· The male Selkies can create storms and are responsible for the sinking of ships, especially in revenge for the hunting of seals.
· If a female wishes to make contact with her selkie family, she must go to a beach and shed seven tears into the sea.
· If a man steals a female selkie's skin, she will be forced to become his wife.

Female selkies are said to make excellent wives, but because their true home is the sea, they will often be seen gazing longingly to the ocean. If her skin is found she will immediately return to her home — sometimes, her selkie husband — in the sea. Stories concerning selkies are generally romantic tragedies. Sometimes the human will not know that their lover is a selkie, and wakes to find them gone. Other times the human will hide the selkie's skin, thus preventing them from returning to seal form.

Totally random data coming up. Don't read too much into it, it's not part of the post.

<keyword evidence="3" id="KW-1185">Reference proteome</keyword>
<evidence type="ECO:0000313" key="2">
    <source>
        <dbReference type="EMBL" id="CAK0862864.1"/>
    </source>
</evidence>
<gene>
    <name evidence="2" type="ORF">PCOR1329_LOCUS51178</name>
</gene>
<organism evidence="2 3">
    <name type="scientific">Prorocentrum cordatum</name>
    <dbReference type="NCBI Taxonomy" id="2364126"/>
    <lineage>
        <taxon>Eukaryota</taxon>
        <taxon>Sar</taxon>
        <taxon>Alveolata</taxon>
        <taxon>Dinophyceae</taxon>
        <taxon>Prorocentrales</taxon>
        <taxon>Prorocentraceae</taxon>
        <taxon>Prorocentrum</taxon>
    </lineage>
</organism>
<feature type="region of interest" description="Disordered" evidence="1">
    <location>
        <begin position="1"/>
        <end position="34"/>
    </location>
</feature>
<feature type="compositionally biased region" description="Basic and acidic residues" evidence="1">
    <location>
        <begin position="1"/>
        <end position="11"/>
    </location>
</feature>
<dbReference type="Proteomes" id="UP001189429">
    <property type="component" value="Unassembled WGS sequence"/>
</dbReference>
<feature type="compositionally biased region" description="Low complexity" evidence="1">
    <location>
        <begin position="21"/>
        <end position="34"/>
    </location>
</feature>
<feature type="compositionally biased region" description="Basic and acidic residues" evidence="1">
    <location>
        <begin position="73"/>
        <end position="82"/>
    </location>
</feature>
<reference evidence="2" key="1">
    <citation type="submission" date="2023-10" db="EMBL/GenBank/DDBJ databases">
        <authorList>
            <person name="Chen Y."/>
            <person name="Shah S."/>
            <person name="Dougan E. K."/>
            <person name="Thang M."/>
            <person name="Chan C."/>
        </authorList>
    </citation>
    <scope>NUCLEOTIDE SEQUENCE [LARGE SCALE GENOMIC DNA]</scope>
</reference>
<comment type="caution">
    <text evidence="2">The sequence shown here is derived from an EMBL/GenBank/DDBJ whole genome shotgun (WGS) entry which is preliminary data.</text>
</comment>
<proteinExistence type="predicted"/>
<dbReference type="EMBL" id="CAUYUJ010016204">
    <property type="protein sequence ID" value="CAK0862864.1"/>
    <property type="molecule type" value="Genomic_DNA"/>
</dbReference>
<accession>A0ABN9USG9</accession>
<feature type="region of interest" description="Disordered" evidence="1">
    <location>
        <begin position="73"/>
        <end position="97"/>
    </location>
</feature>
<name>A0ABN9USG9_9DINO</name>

Selkies are not always faithless lovers. One tale tells of the fisherman Cagan who married a seal-woman. Against his wife's wishes he set sail dangerously late in the year, and was trapped battling a terrible storm, unable to return home. His wife shifted to her seal form and saved him, even though this meant she could never return to her human body and hence her happy home.

Wednesday, April 8, 2009